Magness Lake, in Heber Springs, is a magnet for swans
In a sane climate, Mitt Romney would be running for president on his one big success as a politician: achieving something close to universal private health insurance coverage as governor of Massachusetts. Romneycare's cut costs, improved health care outcomes and is quite popular there.
Alas, President Obama's election has driven many Republicans so crazy that the putative nominee makes an unconvincing show of despising his own brainchild.
Has there ever been a more unconvincing faker in American politics? Romney acts as if he thinks voters are morons. But then right-wing hysteria over the Supreme Court's upholding "Obamacare" shows he could be correct.
Mandating health insurance wasn't Romney's own idea. The conservative Heritage Foundation saw it as a way to realize the practical and moral benefits of a socialized, government-run health care system like Canada's through private, for-profit insurance companies — the best of both worlds.
Romney even wrote a 2009 USA Today column advising President Obama about the mandate's advantages: "Using tax penalties, as we did [in Massachusetts], or tax credits, as others have proposed," he urged "encourages 'free riders' to take responsibility for themselves rather than pass their medical costs on to others."
The president put it this way in reacting to the Supreme Court's validating "Obamacare." "People who can afford to buy health insurance," he said, "should take the responsibility to do so."
So is it a tax, or is it a penalty?
The correct answer is who cares? Provide your family with the security of a decent health insurance policy and you don't need to pay it.
Tyranny? Oh grow up. The government can already make you sign up for Social Security, educate your children, vaccinate your dog, send you to fight a war in Afghanistan, limit how many fish you can catch, and put you in prison and seize your property for growing pot.
Furthermore, Justice Roberts is right. The U.S. government encourages all kinds of virtuous behavior through the tax code. You can get married, or pay higher taxes. Buy a house, have children, invest in a retirement account, even raise cattle (my personal favorite) or pay higher taxes.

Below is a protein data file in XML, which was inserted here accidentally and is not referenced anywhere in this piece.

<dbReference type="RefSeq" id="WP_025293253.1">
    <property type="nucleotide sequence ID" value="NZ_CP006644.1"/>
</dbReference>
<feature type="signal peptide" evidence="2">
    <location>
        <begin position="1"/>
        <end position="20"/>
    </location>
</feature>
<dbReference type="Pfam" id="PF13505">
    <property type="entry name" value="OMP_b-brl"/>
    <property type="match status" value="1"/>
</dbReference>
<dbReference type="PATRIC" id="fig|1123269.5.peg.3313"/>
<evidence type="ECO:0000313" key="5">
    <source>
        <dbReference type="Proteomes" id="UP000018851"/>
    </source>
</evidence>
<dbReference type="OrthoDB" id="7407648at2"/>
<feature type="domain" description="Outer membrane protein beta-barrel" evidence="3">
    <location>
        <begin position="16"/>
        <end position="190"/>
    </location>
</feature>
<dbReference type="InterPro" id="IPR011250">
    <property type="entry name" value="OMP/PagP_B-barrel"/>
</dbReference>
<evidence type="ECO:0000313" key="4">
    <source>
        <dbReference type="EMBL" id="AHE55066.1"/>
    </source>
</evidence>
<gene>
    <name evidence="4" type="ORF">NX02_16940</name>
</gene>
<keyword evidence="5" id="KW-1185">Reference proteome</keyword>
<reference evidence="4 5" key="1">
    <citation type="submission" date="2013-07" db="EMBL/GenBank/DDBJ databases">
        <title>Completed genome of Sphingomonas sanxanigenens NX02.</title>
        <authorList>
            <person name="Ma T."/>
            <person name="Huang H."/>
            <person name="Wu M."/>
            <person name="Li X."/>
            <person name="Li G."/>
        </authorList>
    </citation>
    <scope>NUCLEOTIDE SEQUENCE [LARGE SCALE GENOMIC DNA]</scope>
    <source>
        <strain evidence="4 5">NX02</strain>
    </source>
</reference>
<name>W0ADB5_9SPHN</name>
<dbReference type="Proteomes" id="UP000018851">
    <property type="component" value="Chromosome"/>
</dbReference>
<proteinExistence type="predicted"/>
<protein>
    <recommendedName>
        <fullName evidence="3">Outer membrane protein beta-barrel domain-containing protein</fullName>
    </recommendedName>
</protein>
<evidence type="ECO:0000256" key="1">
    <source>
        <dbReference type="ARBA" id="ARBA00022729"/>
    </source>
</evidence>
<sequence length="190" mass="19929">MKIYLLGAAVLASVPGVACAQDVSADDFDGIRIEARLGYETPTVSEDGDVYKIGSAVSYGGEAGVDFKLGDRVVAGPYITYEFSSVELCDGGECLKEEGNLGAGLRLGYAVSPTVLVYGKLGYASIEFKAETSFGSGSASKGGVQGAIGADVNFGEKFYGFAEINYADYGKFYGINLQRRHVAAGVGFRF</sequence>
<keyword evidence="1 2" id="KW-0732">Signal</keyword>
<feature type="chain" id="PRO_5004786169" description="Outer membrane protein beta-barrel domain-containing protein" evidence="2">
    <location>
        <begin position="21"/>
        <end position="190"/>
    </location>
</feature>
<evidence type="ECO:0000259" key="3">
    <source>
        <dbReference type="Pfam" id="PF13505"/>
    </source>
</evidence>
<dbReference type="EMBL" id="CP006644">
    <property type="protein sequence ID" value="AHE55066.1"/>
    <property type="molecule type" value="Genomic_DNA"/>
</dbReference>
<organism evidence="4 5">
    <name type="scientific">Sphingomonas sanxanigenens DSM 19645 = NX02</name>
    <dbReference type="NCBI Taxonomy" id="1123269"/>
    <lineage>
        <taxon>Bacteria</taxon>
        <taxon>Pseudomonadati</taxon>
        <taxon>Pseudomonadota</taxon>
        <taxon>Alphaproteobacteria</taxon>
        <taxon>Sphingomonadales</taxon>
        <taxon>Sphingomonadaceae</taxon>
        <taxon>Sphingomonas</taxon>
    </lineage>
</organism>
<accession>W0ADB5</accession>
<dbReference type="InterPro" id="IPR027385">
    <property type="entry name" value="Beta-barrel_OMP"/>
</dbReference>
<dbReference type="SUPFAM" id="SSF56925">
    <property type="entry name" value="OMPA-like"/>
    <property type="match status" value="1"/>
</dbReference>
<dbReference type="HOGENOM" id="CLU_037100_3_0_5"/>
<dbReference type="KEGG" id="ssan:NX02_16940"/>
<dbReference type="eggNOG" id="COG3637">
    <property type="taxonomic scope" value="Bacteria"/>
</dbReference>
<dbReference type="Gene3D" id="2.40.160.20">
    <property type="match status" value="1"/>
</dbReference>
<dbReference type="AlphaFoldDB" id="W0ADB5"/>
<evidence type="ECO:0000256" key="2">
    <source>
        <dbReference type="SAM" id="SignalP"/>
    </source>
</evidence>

And buying health insurance is an intolerable offense against liberty?
Ask Rush Limbaugh who pays for his Viagra. Answer: his employer-provided health insurance company. Only impoverished people, deadbeats and fools go without it.
And guess what? You're already paying for their medical expenses when time and chance happeneth to them. As it happeneth to everybody, even right-wing Supreme Court justices who think it's clever to compare an inessential food like broccoli to a universal human need like health care.
You can eat your vegetables or not; it's entirely up to you.
But you can't not get sick or hurt. And moral considerations aside, the rest of us can't risk letting you lie down and die on the road. After all, it might be communicable. So there's no non-participation in the health care system. Even if they drag you in feet first, there you are.
And somebody's got to pay for it.
It follows that the minority's distinction between "activity" and "inactivity" with regard to health insurance is not merely specious legalistic jargon. Frankly, it's downright adolescent.
Justice Scalia may increasingly resemble a small, volcanic Caribbean nation — eat your vegetables, Tony — but even he is not an island. We're all in this together.
Previous to Obamacare, the United States has had the most inefficient health care finance in the advanced world: spending by far the highest percentage of its GDP on health care, while getting worse results. Most western countries spend a fraction of what we do on health care; their citizens are demonstrably healthier.
Ending the perennial war between hospital bureaucrats and number crunchers at insurance companies and government agencies over who's going to pay for indigent care should begin to change that.
Meanwhile, now that Obamacare has passed constitutional muster, it's time for the wise and judicious American public politicians are always praising to get off their lazy keisters, ignore the hysteria, and learn what's in the law, and what's not.
I recently took a brief online quiz sponsored by the Kaiser Foundation. I hope you won't think I'm bragging by saying I got a perfect score. It's my job to know the basics. Apparently, most Americans don't. The percentage of citizens ignorant of even the new law's most basic provisions was shocking.
Granted, the White House has done a terrible marketing job. But no, there's no new government-run insurance company. If you've already got a policy you like, keep it. No, small businesses with fewer than 50 employees need not provide insurance; but, yes, they get tax credits if they do. No, undocumented immigrants aren't eligible for help.
Many of you have mistakenly trusted carnival barkers like Limbaugh and Sarah Palin.
Now that Obamacare's the law, ignorance is no longer an excuse.
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